STILLA – Till Stilla Falla

Coldness and melancholy, solaceand pride. Such conditions and feelings are fully  combined  under the banner of Scandinavian underground music with the newly born STILLA. A Swedish entity that consists of  Pär Stille (BERGRAVEN) on guitar/keyboards, 483820_231115757034983_1785579003_nAndreas Johansson (DERANGED) on bass, Andreas Pettersson (DE ARMA, ARMAGEDDA, LONNDOM, WHIRLING) on vocals and Johan Marklund (DE ARMA, SORGELDOM, WHIRLING) on drums, who have just released their profound debut album ‘Till Stilla Falla’ through Nordvis produktions. An album of stargazing and transcendental musical landscapes with poignant riffing, bounded by some really striking bass lines, immense keyboards and ghastly utterings, elements that are surely reminiscent of the old mystifying days of when black metal was first conceived and imbued along with the other mysteries of the northern nature.

Tidlösa Vindar: The song begins with a gloomy guitar strum that immediately transforms into an electrifying maelstrom of crystalline water sleet that feels as if it has fallen ferociously on the back of our necks . From early on, we are given the impression that STILLA bestowed their own, personal approach on the whole genre of black metal, artistic, recondite yet penetrating and cold as ice. Pär Stille’s guitar riffs are sinister and unrelenting, setting the tone for this fascinating piece of music, with short acoustic guitar segments underlying and enriching them to a great extent. The bass melodies are highly distinguishable and its use is quite remarkable to say the least, tied along to the distinctive but cleverly adapted keyboard sounds and effects Tidlösa Vindar’ is given a foreboding, unearthly feel, one that is vastly present throughout, characterizing the record as a whole.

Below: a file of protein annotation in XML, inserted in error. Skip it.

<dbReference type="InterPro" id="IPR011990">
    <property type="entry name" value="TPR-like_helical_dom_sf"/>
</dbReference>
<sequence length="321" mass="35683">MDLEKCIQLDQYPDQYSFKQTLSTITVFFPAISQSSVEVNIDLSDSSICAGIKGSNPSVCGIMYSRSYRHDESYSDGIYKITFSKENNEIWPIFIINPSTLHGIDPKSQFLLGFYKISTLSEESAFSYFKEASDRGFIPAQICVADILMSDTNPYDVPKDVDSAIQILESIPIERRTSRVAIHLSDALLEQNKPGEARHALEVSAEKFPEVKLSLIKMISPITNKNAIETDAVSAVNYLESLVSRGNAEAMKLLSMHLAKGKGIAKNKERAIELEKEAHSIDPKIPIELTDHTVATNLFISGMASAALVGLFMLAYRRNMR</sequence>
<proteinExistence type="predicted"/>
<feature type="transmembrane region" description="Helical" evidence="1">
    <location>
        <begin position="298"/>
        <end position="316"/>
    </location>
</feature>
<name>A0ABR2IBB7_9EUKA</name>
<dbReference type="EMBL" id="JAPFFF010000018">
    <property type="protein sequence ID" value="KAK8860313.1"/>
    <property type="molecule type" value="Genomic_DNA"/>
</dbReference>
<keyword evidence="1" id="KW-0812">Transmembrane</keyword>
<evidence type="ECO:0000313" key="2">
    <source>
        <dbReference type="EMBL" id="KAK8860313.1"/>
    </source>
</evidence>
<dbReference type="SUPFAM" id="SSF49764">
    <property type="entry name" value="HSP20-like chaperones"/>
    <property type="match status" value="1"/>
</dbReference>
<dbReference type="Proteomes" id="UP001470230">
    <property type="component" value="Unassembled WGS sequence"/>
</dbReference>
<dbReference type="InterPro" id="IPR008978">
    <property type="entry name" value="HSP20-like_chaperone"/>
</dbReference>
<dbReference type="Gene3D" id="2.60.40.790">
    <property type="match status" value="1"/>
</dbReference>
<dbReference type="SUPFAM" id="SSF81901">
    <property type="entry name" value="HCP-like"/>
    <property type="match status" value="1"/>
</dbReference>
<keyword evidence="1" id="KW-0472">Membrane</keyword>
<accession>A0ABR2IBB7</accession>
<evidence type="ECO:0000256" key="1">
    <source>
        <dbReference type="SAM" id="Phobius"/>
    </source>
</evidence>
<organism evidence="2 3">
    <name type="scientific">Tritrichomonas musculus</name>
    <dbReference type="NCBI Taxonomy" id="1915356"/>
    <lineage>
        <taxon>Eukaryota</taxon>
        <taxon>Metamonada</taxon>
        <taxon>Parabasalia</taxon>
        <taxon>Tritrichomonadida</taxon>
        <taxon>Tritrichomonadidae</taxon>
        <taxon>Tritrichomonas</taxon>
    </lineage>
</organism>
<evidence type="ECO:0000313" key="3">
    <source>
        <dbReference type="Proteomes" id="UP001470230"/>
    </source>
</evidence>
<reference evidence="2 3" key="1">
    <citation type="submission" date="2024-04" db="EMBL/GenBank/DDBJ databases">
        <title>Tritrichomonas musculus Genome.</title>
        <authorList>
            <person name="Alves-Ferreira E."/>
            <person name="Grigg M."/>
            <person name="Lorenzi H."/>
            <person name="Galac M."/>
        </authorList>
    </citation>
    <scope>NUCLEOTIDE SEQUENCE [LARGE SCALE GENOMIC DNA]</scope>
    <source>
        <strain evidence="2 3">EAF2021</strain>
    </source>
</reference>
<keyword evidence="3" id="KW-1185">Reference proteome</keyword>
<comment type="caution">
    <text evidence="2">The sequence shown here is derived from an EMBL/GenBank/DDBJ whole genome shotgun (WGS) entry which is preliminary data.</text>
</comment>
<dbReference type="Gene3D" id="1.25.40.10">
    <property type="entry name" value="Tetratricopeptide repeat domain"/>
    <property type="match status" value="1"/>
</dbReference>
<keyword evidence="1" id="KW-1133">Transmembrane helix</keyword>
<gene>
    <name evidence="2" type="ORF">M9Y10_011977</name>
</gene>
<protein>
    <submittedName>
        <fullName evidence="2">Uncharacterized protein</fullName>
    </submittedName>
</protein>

Aldrig Döden Minnas: The start of this second track is as sudden as a violent explosion, an outpouring of harrowing and unsettling music that signals the beginning of a beclouded black metal journey that clocks above the ten minute mark. Despite the epic proportions of this composition, its every different facet makes this obscure journey, interesting and engrossing. Every riff is supplemented by additional layers and sounds, strengthened by Andreas Pettersson’s anguished screams that hold sway and grandeur. The deliberate acoustic segments are an expressive but contrasting element, that ebbs into the tremolo picking parts like a flood spilling over the edge of an icy surface, offering more of an old-school component, weighting the atmosphere even more as the ever repeating riff fades out along with the song.

Askormen:  A moody and melancholic guitar section combined by an austere but soulful melody is what the first two minutes of ‘Askormen’ consist of, until the perturbation of a  razor-sharp guitar riff, that is so violently introduced. Dark and despotent melodies are frequently present in this song, managing to sneak some really beautiful and enchanting harmonies and resolutions (deriving both from guitar and bass). The song’s constant fluctuations are rather definitive, the intertwining sections blend greatly with the depressing, agonizing vocal delivery. All in all, a thourough and exceptional track.